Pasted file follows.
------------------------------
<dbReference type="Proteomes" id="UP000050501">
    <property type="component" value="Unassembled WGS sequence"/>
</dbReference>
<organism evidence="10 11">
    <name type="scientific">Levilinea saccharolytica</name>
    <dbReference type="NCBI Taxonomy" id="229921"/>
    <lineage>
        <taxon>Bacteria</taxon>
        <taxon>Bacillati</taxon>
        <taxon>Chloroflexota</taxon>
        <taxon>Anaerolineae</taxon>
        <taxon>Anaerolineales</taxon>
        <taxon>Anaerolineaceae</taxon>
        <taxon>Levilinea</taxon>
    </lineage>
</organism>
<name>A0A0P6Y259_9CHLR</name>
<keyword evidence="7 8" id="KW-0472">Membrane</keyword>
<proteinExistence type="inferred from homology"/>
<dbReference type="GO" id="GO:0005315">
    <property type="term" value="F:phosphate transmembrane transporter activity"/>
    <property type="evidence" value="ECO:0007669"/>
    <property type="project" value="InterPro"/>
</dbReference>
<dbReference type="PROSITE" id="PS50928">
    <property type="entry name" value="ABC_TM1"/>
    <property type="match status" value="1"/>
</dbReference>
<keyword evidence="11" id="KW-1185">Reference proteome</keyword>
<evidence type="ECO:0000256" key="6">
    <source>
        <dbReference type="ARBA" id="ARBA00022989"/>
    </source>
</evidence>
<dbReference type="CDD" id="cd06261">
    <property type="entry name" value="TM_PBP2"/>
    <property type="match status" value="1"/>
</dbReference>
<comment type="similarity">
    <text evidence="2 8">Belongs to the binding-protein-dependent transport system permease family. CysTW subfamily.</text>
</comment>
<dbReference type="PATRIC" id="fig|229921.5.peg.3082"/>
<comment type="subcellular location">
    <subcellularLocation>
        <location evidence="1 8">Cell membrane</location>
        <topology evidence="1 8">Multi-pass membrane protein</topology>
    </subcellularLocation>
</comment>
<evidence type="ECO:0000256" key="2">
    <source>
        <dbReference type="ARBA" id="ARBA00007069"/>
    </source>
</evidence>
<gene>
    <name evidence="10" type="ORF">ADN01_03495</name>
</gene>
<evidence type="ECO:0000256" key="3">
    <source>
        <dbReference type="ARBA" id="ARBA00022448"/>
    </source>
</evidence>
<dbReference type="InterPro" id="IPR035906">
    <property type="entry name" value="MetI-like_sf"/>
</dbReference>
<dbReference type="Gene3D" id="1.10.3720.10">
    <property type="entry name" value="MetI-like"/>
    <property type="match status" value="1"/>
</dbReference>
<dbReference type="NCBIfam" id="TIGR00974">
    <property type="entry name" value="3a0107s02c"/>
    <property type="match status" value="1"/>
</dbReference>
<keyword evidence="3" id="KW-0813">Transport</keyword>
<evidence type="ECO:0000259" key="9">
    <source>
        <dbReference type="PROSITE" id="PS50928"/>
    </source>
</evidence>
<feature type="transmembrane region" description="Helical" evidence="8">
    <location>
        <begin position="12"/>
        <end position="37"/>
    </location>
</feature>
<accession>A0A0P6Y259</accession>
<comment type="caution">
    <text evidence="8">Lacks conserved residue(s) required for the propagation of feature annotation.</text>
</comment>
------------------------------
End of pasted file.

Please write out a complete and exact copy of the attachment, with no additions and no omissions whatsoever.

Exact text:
<dbReference type="Proteomes" id="UP000050501">
    <property type="component" value="Unassembled WGS sequence"/>
</dbReference>
<organism evidence="10 11">
    <name type="scientific">Levilinea saccharolytica</name>
    <dbReference type="NCBI Taxonomy" id="229921"/>
    <lineage>
        <taxon>Bacteria</taxon>
        <taxon>Bacillati</taxon>
        <taxon>Chloroflexota</taxon>
        <taxon>Anaerolineae</taxon>
        <taxon>Anaerolineales</taxon>
        <taxon>Anaerolineaceae</taxon>
        <taxon>Levilinea</taxon>
    </lineage>
</organism>
<name>A0A0P6Y259_9CHLR</name>
<keyword evidence="7 8" id="KW-0472">Membrane</keyword>
<proteinExistence type="inferred from homology"/>
<dbReference type="GO" id="GO:0005315">
    <property type="term" value="F:phosphate transmembrane transporter activity"/>
    <property type="evidence" value="ECO:0007669"/>
    <property type="project" value="InterPro"/>
</dbReference>
<dbReference type="PROSITE" id="PS50928">
    <property type="entry name" value="ABC_TM1"/>
    <property type="match status" value="1"/>
</dbReference>
<keyword evidence="11" id="KW-1185">Reference proteome</keyword>
<evidence type="ECO:0000256" key="6">
    <source>
        <dbReference type="ARBA" id="ARBA00022989"/>
    </source>
</evidence>
<dbReference type="CDD" id="cd06261">
    <property type="entry name" value="TM_PBP2"/>
    <property type="match status" value="1"/>
</dbReference>
<comment type="similarity">
    <text evidence="2 8">Belongs to the binding-protein-dependent transport system permease family. CysTW subfamily.</text>
</comment>
<dbReference type="PATRIC" id="fig|229921.5.peg.3082"/>
<comment type="subcellular location">
    <subcellularLocation>
        <location evidence="1 8">Cell membrane</location>
        <topology evidence="1 8">Multi-pass membrane protein</topology>
    </subcellularLocation>
</comment>
<evidence type="ECO:0000256" key="2">
    <source>
        <dbReference type="ARBA" id="ARBA00007069"/>
    </source>
</evidence>
<gene>
    <name evidence="10" type="ORF">ADN01_03495</name>
</gene>
<evidence type="ECO:0000256" key="3">
    <source>
        <dbReference type="ARBA" id="ARBA00022448"/>
    </source>
</evidence>
<dbReference type="InterPro" id="IPR035906">
    <property type="entry name" value="MetI-like_sf"/>
</dbReference>
<dbReference type="Gene3D" id="1.10.3720.10">
    <property type="entry name" value="MetI-like"/>
    <property type="match status" value="1"/>
</dbReference>
<dbReference type="NCBIfam" id="TIGR00974">
    <property type="entry name" value="3a0107s02c"/>
    <property type="match status" value="1"/>
</dbReference>
<keyword evidence="3" id="KW-0813">Transport</keyword>
<evidence type="ECO:0000259" key="9">
    <source>
        <dbReference type="PROSITE" id="PS50928"/>
    </source>
</evidence>
<feature type="transmembrane region" description="Helical" evidence="8">
    <location>
        <begin position="12"/>
        <end position="37"/>
    </location>
</feature>
<accession>A0A0P6Y259</accession>
<comment type="caution">
    <text evidence="8">Lacks conserved residue(s) required for the propagation of feature annotation.</text>
</comment>